• Teagan Pease

Invisible Communication Disorders

As with all learning for children, learning to talk happens at different rates for every child. Speech development and language starts at birth; our imitating of baby sounds and responding to their needs is just the beginning of their learning to communicate journey.

Communication is quite complex. It includes language, speaking, speech, hearing, listening, understanding, social skills, reading, writing, and using voice. A child that is slow to develop language and whose language is developing in a way that does not reflect normal sequential developmental patterns may have a language disorder.

As many as 20 per cent of four-year-olds have a speech or language disorder. Language disorders are often known as the ‘invisible communication disorder’ because language difficulties aren’t always obvious. Speech difficulties, pronunciation or stuttering are often more obvious for adults to notice.

Many children have no known cause for their communication disorder. Other children may have communication difficulties as a result of a diagnosis such as Autism Spectrum Disorder, Down’s Syndrome, Cerebral Palsy or hearing loss.

Children with a speech or language disorder are six times more likely to have literacy problems than children without, in addition to affecting their well-being, self-esteem and social development. Long-term impacts include poor academic achievement, a risk to mental health, reduced employment options and social isolation.

But it’s not all bad news, there is help available. Speech pathologists are university trained health professionals who can help. Most speech pathologists will do an assessment of the child, to begin with, so they can understand the child’s strengths and weaknesses. Once these are determined, a speech pathologist will plan treatment goals taking into consideration the family’s priorities.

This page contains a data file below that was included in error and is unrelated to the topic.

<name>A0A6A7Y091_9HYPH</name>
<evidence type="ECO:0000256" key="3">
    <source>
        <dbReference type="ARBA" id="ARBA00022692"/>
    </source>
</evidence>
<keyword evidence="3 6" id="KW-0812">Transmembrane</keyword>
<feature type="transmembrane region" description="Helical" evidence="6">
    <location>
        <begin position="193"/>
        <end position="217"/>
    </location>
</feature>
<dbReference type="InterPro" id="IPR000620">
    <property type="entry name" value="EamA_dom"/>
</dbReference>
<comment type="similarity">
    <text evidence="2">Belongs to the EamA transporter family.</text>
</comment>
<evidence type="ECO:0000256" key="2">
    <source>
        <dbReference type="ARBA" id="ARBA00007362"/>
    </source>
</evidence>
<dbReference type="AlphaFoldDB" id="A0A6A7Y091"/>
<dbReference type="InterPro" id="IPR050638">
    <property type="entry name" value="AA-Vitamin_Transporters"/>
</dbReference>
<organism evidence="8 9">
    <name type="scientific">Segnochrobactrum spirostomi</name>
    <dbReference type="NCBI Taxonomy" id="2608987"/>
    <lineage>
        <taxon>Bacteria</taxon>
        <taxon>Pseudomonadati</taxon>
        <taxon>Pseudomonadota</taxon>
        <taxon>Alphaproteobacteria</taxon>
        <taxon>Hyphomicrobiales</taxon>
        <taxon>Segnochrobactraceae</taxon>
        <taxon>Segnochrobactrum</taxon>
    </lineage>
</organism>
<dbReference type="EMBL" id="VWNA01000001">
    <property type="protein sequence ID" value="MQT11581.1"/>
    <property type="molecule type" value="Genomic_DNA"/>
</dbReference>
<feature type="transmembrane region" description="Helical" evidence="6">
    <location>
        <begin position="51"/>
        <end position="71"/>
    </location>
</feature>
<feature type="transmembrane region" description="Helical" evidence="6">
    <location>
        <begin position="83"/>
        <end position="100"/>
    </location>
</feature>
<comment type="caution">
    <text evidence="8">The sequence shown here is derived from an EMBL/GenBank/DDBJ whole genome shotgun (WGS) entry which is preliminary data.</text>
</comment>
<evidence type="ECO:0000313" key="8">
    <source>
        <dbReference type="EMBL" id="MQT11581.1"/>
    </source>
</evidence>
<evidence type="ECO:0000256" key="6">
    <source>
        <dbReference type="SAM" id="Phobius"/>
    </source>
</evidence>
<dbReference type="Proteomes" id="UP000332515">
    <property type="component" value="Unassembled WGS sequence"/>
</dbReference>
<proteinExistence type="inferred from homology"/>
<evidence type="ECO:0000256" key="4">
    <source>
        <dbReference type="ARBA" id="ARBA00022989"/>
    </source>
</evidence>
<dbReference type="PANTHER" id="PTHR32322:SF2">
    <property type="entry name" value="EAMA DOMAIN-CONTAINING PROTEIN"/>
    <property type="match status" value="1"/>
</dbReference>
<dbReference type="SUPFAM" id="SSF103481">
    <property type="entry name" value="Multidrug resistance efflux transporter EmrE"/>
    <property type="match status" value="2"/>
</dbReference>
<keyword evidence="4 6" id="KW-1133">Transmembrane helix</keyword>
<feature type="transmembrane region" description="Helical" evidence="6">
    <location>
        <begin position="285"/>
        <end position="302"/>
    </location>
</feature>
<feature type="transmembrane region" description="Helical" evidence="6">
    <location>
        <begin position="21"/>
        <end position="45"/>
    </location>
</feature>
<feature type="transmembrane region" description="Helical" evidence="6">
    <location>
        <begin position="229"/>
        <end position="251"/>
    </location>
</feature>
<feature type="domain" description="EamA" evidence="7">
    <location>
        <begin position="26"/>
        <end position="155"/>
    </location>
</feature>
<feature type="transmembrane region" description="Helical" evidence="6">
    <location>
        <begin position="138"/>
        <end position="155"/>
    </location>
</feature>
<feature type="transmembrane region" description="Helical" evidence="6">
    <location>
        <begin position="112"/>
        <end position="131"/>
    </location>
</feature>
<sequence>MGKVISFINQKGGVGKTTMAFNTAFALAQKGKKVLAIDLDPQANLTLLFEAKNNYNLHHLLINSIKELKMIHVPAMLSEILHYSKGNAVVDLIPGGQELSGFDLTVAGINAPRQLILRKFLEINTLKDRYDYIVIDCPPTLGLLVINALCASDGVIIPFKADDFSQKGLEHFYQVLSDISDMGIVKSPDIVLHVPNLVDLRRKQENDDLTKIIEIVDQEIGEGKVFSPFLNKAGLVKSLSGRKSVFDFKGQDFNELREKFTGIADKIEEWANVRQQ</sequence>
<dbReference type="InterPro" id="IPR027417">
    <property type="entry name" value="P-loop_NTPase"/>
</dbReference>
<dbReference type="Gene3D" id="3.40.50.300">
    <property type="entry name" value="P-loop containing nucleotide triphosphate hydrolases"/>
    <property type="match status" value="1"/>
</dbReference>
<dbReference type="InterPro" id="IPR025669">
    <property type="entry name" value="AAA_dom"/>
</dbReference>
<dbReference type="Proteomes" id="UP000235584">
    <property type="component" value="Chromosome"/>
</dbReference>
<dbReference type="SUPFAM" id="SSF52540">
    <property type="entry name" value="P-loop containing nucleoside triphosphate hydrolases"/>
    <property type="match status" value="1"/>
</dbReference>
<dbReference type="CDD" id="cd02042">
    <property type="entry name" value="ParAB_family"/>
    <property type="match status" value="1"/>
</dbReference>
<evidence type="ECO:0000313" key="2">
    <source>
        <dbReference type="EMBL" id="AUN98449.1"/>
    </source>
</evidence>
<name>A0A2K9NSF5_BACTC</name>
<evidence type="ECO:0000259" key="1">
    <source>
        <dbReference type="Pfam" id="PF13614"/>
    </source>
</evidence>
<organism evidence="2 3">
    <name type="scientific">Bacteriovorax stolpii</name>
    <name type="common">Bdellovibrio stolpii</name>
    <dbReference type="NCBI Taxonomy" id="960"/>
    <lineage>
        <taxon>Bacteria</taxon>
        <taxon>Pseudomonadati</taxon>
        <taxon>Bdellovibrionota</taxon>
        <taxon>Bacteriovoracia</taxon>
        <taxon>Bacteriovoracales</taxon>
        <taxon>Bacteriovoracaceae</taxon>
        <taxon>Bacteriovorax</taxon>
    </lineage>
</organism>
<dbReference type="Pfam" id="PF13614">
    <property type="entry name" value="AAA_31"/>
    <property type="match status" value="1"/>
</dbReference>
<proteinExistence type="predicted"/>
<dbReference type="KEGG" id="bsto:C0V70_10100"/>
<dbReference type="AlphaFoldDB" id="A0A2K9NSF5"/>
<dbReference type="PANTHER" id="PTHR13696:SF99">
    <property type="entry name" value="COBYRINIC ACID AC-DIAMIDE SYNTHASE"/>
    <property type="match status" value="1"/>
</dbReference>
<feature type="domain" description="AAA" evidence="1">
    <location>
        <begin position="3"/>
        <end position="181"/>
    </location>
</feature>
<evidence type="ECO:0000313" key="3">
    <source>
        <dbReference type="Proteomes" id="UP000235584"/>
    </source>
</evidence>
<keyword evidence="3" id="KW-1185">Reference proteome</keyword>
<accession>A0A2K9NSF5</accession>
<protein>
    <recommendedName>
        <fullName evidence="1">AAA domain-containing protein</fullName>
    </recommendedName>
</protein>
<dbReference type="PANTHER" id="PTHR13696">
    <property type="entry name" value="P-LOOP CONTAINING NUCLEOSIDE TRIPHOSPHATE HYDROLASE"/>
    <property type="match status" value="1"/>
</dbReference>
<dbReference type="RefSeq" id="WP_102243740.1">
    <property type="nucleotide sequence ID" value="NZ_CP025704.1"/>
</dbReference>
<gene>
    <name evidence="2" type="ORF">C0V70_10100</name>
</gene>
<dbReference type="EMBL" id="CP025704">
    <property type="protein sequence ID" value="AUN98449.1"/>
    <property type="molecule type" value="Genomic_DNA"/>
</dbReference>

Whether you are seeing a speech pathologist or just wanting to help your child with their pronunciation, here are some things that you can be doing to help them master the complicated world of language, but just remember always keep it fun:

Get down and play.

‘Play is a child’s work’ - for a child, play is their job! Talk about what they are doing, and what you are doing. Using a variety of words is more helpful than using lots of words.

For example: Instead of saying, “Oh, the truck is wet because you watered everything, instead of watering the garden. Now it’s all wet and we have to clean up.’ Try saying instead, “The truck is wet! It’s saturated, it’s so wet! Look, it’s sopping wet!”


This is when a child makes a mistake, and we say it back to them correctly. For most children, once is enough. But to make it more powerful, try aiming for 10! When you hear a child make an error, you continue to talk about

it (corrected), for as long as you can, with just a little emphasis on the word or sound.

For example: If your child says, “It’s berry yummy!” You can respond with, “Very yummy? It is very yummy. Very, very yummy. What else is very yummy?”

In this way, the child doesn’t feel like they’re being corrected, which gets annoying for all of us. We’re still talking about their interest, and we’re giving lots of modelling on how the child should have said it.

Bring out the books.

Books are well known to promote early speech, language, literacy and narrative development. Try changing up how you read the books. Turn the page, and wait for the child to start talking, or talk about what you can see happening in the pictures, rather than reading the words. Then link it to the child’s life. How is the bear in the book alike or different to their bear?

These are some of the common difficulties that are often experienced if your child has a language disorder:

• Difficulty following instructions at home and at school.

• Finds it hard to use language to express their ideas, thoughts and feelings.

• Has a limited vocabulary and has difficulty finding the right word to use.

• Uses sentences with poor structure, errors or with words in incorrect order.

• Sentences are short in length and complexity. • Has problems retelling stories and finds it hard to tell information to others and often repeats phrases.

If you’re finding that you’re needing to translate for your four-year-old, or they’re struggling with peer interactions, or with following instructions, it’s worth getting them checked out by a Speech Pathologist. Medicare rebates may be available for some children, so check with your GP.

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